Update on the Ground
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JIM LEHRER: The Middle East story: Trying to make peace amid death and destruction. We start with two reports from the region, by Jon Snow and Lindsey Hilsum of Independent Television News.
JON SNOW: Dawn over Bethlehem and still the siege — Israeli troops, the only movement. Tanks with their barrels trained on Manger Square; others moving around the perimeter of the Church of the Nativity. A cloud of black smoke after one of the tanks rolled over a parked car. Down the road in Hebron a suicide bomber prematurely detonated himself killing no one but himself. At the nearby cemetery, another Palestinian was being buried in that hour — the victim this time of an Israeli sniper. The Israelis, too, were burying their dead from yesterday’s suicide bomb, including the niece of Israel’s ambassador to the United Nations.
In Gaza, as yet uninvaded by the latest Israeli offensive, they were demonstrating for Arafat; but his Ramallah compound is a shambles — his next-door conference room, trashed. Back in Bethlehem, the curfew has lasted every day with only the slightest relief yesterday. Today, it lasted all day.
GEORGINA REEVES, International Solidarity Movement: The shops did have some supplies as they hadn’t been opened. Some of the shops were well stocked but because everybody came out and stripped the shelves there’s now very, very little food available inside Bethlehem even if one can get into the shops.
JON SNOW: We’re about 500 meters back from the Church of the Nativity which is up this street here. This is normally a town of some 30,000 people but now it’s effectively a ghost town, and those people are still here. They haven’t fled. They’re inside buildings like these behind shuttered windows. Yet despite the lockdown, there is still some Palestinian defiance. They shot down an Israeli inflatable spy drone here this afternoon.
LINDSEY HILSUM: As the armor rolled out of Jenin, our team drove in. Even the bulldozers are bullet proof here, designed to demolish houses and tear up the roads. Curfew had been lifted so they were leaving… for a while. People emerged on to the streets. Everyone is being cooped up for nearly a week, even the children. This was their first sight of the destruction the Israeli army has wreaked on their town. The soldiers still won’t let anyone into the refugee camp, which borders Jenin. They used bulldozers to get inside the camp’s narrow streets.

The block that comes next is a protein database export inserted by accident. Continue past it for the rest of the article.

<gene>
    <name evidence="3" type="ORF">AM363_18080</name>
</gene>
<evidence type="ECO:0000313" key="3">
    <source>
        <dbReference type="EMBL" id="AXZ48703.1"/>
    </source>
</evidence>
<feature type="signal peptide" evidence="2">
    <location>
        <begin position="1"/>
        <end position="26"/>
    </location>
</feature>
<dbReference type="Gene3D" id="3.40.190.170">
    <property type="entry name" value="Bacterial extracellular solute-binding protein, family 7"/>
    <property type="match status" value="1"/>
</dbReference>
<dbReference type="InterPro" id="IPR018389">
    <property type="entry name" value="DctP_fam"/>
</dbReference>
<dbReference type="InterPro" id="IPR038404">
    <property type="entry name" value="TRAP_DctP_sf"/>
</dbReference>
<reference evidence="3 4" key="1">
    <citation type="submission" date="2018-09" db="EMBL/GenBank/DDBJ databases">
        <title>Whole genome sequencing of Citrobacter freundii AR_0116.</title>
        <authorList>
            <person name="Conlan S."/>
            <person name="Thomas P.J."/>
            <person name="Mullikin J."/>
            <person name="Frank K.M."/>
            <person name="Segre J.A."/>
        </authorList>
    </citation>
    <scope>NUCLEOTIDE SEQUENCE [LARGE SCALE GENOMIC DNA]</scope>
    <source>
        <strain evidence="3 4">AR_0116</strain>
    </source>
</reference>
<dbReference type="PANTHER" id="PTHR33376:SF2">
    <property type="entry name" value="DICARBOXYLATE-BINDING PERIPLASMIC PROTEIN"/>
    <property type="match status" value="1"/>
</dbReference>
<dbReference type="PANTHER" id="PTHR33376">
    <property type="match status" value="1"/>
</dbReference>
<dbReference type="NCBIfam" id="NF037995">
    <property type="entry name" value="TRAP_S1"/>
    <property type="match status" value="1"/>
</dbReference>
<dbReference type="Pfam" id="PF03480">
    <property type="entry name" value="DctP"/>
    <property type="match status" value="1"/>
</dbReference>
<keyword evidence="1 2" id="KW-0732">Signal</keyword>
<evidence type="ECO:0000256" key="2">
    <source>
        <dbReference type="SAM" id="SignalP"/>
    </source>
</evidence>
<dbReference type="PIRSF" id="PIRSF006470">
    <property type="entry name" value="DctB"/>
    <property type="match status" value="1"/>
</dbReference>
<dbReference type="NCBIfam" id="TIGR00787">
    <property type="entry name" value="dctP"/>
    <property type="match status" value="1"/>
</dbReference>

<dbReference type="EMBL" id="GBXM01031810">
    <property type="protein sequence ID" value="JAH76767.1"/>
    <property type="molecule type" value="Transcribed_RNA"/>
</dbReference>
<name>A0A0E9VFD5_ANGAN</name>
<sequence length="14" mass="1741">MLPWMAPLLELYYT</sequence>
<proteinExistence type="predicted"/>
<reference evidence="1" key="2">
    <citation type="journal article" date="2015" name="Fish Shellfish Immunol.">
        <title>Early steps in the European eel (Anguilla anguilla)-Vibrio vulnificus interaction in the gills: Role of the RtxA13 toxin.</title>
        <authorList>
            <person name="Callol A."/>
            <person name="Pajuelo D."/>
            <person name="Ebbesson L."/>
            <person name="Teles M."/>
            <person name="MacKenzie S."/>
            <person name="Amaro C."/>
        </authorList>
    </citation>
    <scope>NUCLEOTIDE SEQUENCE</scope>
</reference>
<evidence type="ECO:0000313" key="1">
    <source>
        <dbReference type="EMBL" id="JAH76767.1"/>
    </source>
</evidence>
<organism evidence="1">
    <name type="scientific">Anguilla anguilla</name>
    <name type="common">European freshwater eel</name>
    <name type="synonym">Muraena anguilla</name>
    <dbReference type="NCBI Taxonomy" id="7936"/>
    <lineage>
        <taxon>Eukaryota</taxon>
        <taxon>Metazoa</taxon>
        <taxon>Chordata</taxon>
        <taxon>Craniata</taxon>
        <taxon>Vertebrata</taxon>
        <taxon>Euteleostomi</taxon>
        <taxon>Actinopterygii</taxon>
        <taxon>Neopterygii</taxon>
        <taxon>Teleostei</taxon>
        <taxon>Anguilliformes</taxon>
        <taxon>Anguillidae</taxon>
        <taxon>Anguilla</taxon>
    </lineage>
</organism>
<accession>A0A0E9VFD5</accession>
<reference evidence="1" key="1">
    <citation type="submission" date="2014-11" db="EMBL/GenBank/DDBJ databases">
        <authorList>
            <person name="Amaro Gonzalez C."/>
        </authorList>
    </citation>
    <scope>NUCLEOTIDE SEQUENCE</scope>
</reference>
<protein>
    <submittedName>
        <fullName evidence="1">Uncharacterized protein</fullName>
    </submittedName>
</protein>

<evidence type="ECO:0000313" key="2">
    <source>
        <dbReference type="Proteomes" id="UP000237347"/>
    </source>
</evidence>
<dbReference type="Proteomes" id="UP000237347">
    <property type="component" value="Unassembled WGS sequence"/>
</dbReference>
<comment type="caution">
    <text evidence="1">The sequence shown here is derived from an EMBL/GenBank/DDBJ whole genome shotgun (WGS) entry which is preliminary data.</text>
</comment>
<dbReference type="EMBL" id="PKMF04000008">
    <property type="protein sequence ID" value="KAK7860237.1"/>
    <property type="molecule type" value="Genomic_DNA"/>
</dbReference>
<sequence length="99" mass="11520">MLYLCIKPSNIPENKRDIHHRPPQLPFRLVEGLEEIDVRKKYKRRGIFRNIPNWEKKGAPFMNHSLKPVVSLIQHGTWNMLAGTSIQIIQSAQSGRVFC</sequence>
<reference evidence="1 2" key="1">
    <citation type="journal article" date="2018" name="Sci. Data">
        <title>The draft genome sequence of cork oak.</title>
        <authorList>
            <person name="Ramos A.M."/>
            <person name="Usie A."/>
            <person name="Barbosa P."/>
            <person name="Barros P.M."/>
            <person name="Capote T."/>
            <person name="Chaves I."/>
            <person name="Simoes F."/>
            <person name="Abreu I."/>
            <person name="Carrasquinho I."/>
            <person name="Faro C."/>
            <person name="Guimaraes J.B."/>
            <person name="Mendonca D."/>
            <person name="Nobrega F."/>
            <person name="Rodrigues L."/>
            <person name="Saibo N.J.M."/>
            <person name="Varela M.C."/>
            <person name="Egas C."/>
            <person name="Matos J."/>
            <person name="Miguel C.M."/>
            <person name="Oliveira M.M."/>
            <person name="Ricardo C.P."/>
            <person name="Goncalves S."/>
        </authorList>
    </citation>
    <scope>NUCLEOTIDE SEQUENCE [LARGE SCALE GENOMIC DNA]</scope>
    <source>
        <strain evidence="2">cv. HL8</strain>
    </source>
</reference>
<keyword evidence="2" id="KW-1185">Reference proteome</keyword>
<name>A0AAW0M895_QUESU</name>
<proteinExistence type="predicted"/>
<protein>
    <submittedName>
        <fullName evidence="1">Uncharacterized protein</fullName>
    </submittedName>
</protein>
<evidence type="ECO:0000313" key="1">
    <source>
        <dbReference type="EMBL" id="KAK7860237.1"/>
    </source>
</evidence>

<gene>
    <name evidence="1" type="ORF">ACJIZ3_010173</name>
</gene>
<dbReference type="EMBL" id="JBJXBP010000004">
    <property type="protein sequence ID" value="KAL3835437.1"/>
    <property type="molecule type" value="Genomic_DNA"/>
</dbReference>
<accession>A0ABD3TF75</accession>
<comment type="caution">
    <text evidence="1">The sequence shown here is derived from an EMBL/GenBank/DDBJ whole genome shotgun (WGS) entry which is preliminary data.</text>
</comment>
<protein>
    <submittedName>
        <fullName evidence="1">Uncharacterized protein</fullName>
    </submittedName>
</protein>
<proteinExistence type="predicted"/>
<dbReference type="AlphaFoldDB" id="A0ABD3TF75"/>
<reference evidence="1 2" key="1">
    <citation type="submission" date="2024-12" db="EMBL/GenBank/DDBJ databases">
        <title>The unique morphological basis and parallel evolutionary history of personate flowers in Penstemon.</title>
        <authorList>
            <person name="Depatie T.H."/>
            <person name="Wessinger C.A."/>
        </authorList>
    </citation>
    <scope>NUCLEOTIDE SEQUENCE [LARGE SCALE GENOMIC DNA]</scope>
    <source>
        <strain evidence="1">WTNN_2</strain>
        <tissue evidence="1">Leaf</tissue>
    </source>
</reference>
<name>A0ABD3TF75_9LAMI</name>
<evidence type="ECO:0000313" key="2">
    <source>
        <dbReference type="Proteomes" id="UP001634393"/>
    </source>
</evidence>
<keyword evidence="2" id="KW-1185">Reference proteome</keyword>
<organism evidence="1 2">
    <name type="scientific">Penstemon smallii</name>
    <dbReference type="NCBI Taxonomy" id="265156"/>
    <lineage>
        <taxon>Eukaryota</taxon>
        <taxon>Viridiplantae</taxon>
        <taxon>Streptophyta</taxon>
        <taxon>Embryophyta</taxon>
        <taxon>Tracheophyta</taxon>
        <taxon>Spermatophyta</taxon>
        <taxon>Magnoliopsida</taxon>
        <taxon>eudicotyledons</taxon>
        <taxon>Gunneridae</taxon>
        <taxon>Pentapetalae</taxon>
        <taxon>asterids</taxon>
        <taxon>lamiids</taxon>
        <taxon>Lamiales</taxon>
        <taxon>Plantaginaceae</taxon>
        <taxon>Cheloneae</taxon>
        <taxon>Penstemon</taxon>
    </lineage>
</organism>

YUSSRA MUSTAFA MSCASCAS, Jenin Resident (Translated): When they burst through the door, I begged the soldiers don’t kill us and I hugged my husband. They told me shut up, sit here and don’t move. Then they took us to a room and started searching inside the house and destroying everything.
LINDSEY HILSUM: The mayor of Jenin was out talking to his committee. The Israelis cut the town’s water supply so he’s trying to get the pumps going again.
LINDSEY HILSUM: “I sent a delegation to see the soldiers,” he said. “But they were just stripped, told there’s no negotiation and sent back with their hands in the air.” Casualties of war: This elderly woman broke her hip running away from the soldiers. Jenin hospital is caring for 17 wounded. There may be many more stranded in the camp. This teenager was brought in this morning. When he heard the curfew had been lifted, he came out to buy food for his family, and was shot. He didn’t say much on camera, but he whispered to our translator, “They succeeded in shooting me with two bullets this time; but when I grow up, I’ll succeed in blowing myself up and killing many, many Israelis.” At the cemetery, there’s no time for proper funerals. They scribble the names of the dead on the paving stones and bury them in multiple graves — seven so far– another ten today. By 1:00, the streets were emptying, the brief respite over. As our team left, Israeli troops in armored vehicles were massing, ready for their return to Jenin.